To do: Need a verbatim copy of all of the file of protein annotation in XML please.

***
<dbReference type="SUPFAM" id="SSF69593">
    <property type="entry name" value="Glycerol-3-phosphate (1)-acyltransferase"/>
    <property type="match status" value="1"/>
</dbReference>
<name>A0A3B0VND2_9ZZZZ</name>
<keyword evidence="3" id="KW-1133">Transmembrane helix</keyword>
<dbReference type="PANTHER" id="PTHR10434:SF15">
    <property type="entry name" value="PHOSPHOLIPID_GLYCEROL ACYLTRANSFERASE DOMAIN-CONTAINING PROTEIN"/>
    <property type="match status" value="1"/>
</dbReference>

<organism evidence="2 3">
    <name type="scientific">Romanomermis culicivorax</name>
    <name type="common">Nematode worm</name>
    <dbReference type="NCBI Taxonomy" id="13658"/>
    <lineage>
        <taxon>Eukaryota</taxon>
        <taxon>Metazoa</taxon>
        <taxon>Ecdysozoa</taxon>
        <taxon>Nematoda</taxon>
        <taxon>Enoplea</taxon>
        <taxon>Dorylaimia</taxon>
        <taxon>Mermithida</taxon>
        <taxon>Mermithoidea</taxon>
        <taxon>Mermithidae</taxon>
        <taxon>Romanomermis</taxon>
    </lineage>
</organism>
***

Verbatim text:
<dbReference type="SUPFAM" id="SSF69593">
    <property type="entry name" value="Glycerol-3-phosphate (1)-acyltransferase"/>
    <property type="match status" value="1"/>
</dbReference>
<name>A0A3B0VND2_9ZZZZ</name>
<keyword evidence="3" id="KW-1133">Transmembrane helix</keyword>
<dbReference type="PANTHER" id="PTHR10434:SF15">
    <property type="entry name" value="PHOSPHOLIPID_GLYCEROL ACYLTRANSFERASE DOMAIN-CONTAINING PROTEIN"/>
    <property type="match status" value="1"/>
</dbReference>

<organism evidence="2 3">
    <name type="scientific">Romanomermis culicivorax</name>
    <name type="common">Nematode worm</name>
    <dbReference type="NCBI Taxonomy" id="13658"/>
    <lineage>
        <taxon>Eukaryota</taxon>
        <taxon>Metazoa</taxon>
        <taxon>Ecdysozoa</taxon>
        <taxon>Nematoda</taxon>
        <taxon>Enoplea</taxon>
        <taxon>Dorylaimia</taxon>
        <taxon>Mermithida</taxon>
        <taxon>Mermithoidea</taxon>
        <taxon>Mermithidae</taxon>
        <taxon>Romanomermis</taxon>
    </lineage>
</organism>